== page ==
God Of War Director Favours PS5 Price Increase Over 'Microtransaction Hellscape'
There's been a lot of discussion recently about the likely prospect of increased prices for next-gen games. Earlier this month, we got our first real idea of what a PlayStation 5/Xbox Series X game would cost when it emerged that NBA 2K21 will have a recommended retail price of $69.99/£64.99 when it launches on next-gen consoles later this year.
While that's only £5 more than the PS4 and Xbox One version, it's reignited an old debate regarding sustainability in the industry. How do you continue deliver increasingly ambitious video games with eye-watering graphics and massive worlds, while making sure the consumer can actually afford more than three or four games a year?
There are several schools of thought as to how approach this next-gen price increase. God Of War director Cory Barlog is one of the developers who thinks that this was inevitable, and is in fact preferable to a future in which games are sold for the same price as always - but are rammed with "cash grab microtransactions" in an effort to recoup costs.
Writing on Twitter, Barlog said: "Games need to go up in price. I prefer an initial increase in price to the always-on cash grab microtransaction-filled hellscape that some games have become."
It should be worth noting that the NBA 2K franchise, which ignited this entire debate, is infamous for shoving ridiculous microtransactions into its games. I can't imagine the increased cost of the next-gen version will have done anything to negate the upcoming game's approach to in-game purchases... but we also can't hold up NBA 2K as the industry standard, thankfully.
Regardless, I'm sure we can all see where Barlog is coming from. Bigger games demand more resources, which costs more money. How are developers and publishers supposed to make a profit?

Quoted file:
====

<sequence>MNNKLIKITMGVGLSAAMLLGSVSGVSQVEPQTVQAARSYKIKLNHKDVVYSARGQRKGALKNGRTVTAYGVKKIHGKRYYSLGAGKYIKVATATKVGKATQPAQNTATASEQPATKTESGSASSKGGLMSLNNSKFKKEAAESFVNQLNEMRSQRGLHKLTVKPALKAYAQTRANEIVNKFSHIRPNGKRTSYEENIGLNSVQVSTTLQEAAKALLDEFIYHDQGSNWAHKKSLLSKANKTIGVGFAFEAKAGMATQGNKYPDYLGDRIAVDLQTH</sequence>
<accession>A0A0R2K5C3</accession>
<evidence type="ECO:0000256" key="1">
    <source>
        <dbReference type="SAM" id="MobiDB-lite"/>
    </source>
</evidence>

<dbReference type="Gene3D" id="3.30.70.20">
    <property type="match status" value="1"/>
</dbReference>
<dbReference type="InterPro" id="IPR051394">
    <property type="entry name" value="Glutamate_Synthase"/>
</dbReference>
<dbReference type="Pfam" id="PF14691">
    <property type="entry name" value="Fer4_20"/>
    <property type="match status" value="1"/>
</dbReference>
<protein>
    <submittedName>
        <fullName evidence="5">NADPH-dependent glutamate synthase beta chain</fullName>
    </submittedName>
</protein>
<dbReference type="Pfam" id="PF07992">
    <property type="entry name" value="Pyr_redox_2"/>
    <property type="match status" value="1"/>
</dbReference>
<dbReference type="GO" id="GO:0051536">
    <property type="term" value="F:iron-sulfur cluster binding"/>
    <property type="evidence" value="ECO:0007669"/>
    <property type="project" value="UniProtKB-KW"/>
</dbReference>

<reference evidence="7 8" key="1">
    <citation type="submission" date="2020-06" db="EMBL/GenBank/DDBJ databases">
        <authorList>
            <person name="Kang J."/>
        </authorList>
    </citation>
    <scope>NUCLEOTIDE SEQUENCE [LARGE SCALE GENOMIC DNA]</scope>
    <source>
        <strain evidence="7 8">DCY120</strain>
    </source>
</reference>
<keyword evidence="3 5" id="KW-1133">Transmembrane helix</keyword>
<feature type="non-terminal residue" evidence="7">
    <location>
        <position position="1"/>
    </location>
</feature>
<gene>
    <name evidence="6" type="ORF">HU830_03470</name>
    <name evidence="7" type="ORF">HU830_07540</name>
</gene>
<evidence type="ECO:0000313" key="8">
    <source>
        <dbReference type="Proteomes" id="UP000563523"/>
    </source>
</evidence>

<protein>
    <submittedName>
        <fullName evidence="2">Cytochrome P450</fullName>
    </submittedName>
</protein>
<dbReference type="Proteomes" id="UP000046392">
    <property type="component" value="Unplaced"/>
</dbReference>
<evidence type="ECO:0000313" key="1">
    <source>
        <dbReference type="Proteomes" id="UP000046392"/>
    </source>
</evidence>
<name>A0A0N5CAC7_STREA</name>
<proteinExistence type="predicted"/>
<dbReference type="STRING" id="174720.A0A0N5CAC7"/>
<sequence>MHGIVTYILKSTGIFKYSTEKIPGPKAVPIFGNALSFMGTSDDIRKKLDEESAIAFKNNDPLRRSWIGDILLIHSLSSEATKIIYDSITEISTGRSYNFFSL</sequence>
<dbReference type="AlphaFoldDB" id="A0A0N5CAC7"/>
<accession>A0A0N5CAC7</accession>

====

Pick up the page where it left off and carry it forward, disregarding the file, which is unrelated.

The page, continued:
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PlayStation boss Shawn Layden recently warned that current AAA development is "just not sustainable", referencing the fact that most AAA games currently cost anywhere between $80m and $150m to develop.
"The problem with that model is it's just not sustainable," he explained, (via GamesIndustry.biz). "I don't think that, in the next generation, you can take those numbers and multiply them by two and think that you can grow.
"It's been $59.99 since I started in this business, but the cost of games have gone up ten times. If you don't have elasticity on the price-point, but you have huge volatility on the cost line, the model becomes more difficult. I think this generation is going to see those two imperatives collide."
Layden then suggested that developers should start focusing on shorter games that cost less to make, explaining that "it's hard for every adventure game to shoot for the 50 to 60-hour gameplay milestone, because that's gonna be so much more expensive to achieve.
"And in the end you may close some interesting creators and their stories out of the market if that's the kind of threshold they have to meet... We have to reevaluate that. I think the industry as a whole needs to sit back and go, 'Alright, what are we building? What's the audience expectation? What is the best way to get our story across, and say what we need to say?'"
I know I'd rather pay an extra fiver per game or have a shorter experience than deal with a future where microtransactions are in every title. It's already bad enough as it is.
Featured Image Credit: Sony/Let'sGoDigital